According to the minute, which is available on the Nervtag website here, the subgroup said the government should improve early detection of Omicron and intensify the vaccine booster campaign. Both of these things are happening.
Nervtag also called for “early and robust actions to prevent introduction and onward transmission”. The government has re-introduced PCR tests at day 2 for arrivals into the UK, mandated mask wearing in shops and on public transport in England, and ordered close contacts of Omicron cases to isolate for up to 10 days, but whether these responses are “robust” enough for the Nervtag advisers is not clear from the minute.
There will be two statements in the Commons after PMQs, the parliamentary authorities have announced.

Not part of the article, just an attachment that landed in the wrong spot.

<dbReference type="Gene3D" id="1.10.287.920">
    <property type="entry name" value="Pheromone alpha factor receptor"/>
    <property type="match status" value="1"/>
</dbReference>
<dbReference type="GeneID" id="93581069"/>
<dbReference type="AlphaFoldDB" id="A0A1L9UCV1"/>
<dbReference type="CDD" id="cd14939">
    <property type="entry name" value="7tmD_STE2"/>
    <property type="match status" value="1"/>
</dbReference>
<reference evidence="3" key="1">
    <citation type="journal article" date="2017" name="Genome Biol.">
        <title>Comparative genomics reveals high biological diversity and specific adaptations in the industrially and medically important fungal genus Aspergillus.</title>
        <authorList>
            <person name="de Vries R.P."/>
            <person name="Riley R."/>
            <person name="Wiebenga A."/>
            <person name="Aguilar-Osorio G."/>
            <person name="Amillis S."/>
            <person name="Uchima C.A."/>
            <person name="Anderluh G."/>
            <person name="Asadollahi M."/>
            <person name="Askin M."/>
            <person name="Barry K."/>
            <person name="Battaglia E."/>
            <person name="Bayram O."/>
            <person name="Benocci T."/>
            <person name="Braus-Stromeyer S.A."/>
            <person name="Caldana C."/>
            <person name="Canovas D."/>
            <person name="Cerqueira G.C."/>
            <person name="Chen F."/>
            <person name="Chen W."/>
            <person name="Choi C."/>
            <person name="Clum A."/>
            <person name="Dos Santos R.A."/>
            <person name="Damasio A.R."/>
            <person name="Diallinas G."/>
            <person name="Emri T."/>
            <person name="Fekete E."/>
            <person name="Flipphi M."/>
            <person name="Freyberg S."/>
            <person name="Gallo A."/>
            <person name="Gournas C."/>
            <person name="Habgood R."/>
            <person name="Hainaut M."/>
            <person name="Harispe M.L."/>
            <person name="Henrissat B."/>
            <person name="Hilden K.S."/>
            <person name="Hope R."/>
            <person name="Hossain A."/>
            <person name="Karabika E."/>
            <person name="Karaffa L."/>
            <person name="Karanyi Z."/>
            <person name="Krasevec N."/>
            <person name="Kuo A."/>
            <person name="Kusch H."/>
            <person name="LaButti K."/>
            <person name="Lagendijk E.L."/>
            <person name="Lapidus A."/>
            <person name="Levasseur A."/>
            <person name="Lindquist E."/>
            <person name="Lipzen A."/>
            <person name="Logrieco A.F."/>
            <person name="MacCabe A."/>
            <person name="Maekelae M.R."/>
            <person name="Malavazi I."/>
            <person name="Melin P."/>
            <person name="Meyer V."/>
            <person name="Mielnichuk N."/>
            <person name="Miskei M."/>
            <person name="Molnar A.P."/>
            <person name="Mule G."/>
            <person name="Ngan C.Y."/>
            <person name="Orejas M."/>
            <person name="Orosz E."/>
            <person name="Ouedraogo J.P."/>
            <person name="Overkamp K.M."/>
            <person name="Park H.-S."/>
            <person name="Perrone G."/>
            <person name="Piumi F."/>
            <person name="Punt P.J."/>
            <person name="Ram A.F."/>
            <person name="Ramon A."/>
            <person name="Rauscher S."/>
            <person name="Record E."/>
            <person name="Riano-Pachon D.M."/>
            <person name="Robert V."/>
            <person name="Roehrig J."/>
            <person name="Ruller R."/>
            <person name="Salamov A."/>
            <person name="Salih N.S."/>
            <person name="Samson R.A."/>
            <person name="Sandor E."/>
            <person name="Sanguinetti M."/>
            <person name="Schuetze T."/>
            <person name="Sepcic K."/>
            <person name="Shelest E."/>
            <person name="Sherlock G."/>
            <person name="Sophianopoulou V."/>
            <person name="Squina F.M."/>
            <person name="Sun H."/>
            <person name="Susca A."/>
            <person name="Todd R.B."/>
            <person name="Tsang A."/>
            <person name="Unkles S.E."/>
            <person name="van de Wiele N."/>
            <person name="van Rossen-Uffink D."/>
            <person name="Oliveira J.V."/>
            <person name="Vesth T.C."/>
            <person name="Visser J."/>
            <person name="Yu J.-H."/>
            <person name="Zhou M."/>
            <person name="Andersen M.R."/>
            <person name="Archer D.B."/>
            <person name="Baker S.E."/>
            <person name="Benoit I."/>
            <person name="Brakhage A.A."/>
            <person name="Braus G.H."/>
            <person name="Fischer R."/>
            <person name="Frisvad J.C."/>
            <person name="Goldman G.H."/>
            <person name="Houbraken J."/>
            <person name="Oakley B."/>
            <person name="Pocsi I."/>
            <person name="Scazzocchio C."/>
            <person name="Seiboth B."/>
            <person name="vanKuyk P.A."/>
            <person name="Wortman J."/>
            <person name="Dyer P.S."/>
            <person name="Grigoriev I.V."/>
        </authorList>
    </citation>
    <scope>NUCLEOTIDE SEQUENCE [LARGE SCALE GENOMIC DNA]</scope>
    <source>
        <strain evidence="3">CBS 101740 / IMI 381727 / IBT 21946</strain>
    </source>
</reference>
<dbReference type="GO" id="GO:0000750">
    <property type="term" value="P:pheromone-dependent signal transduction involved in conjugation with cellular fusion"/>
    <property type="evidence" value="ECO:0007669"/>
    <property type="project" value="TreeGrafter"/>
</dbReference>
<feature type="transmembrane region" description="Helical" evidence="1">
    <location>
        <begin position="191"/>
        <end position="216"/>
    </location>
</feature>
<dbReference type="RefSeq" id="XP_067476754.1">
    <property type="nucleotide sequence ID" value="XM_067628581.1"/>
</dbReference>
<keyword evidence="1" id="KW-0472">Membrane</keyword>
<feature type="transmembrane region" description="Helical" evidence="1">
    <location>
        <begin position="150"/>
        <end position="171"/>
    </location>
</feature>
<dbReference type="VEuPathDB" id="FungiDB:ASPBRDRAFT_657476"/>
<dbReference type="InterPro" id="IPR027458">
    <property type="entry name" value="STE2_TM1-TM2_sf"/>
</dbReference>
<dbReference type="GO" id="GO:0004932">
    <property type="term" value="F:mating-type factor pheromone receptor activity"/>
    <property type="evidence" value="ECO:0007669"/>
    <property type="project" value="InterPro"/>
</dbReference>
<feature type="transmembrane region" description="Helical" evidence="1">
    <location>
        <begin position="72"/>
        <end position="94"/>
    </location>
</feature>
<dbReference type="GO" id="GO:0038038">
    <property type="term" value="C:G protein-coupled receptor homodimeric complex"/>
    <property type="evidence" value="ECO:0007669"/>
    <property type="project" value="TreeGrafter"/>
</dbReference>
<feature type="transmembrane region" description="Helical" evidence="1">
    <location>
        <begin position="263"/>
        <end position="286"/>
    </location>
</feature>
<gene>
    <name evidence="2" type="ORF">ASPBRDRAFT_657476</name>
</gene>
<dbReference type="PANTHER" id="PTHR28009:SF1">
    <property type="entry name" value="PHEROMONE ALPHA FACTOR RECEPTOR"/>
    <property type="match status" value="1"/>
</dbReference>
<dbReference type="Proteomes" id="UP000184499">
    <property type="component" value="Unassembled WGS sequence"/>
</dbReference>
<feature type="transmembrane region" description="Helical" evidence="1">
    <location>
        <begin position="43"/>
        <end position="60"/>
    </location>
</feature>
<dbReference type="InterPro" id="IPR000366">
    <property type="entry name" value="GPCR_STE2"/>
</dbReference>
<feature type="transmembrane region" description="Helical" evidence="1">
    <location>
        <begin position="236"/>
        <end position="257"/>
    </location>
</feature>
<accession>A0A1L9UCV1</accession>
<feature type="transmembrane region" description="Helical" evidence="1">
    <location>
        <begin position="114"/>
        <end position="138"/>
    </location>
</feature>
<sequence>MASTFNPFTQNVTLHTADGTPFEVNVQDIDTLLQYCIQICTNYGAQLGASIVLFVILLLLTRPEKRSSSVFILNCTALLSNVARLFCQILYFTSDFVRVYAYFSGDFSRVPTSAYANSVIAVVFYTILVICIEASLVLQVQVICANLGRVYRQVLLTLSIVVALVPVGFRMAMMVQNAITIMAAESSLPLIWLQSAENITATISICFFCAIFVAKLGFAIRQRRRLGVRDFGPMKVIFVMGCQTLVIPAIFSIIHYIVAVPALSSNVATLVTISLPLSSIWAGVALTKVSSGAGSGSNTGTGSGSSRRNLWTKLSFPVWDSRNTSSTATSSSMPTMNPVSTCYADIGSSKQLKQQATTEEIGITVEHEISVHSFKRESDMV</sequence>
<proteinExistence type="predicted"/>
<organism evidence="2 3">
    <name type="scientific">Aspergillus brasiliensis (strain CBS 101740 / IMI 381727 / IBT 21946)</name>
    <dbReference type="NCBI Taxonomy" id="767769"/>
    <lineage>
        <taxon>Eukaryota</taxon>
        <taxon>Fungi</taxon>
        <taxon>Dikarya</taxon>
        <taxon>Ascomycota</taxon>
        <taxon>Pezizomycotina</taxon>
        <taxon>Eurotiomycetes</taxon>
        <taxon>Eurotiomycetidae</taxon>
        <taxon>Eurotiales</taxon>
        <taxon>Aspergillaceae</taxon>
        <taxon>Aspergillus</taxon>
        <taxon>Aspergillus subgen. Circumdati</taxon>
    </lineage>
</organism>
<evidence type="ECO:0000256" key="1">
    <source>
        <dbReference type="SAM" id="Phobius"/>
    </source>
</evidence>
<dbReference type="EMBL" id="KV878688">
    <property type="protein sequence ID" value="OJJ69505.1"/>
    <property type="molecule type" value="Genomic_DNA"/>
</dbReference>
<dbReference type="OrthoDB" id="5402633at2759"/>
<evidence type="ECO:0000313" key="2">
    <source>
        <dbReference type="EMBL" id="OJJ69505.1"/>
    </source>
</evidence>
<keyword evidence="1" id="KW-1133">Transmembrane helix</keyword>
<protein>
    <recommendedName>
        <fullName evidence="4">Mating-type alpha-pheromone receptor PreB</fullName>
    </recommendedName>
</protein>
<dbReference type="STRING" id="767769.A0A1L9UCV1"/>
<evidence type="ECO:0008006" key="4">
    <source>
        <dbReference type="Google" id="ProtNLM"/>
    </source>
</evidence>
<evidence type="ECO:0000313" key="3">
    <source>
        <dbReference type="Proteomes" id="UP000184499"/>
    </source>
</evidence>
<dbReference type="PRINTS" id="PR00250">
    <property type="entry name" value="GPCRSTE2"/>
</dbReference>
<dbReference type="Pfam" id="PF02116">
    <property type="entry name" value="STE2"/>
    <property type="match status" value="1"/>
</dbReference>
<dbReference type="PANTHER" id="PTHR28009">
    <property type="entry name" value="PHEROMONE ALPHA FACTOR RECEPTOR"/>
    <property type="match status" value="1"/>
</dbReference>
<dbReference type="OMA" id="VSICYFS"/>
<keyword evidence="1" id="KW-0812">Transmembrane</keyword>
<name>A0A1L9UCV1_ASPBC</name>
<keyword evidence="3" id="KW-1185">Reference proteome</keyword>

At 12.30pm Kwasi Kwarteng, the business secretary, will make a statement on Storm Arwen.
And at around 1.30pm Gillian Keegan, the care minister, will make a statement giving further details of the government’s plans for social care.
The People’s Covid Inquiry, which was set up by the campaigning group Keep Our NHS Public and which took evidence in a series of public evidence sessions earlier this year, has this morning published its final report (pdf).
It is called “Misconduct in Public Office”, and one of its conclusions is that the pandemic involved “serious governance failures” by the UK government that “contributed to tens of thousands of avoidable deaths and suffering” and that this amounts to misconduct in public office.
The inquiry was chaired by Michael Mansfield QC. In his introduction to the report, Mansfield says that the government has a legal duty to protect public health and that, because a pandemic was anticipated, and because Whitehall had even planned for one, the government should have been prepared. He says: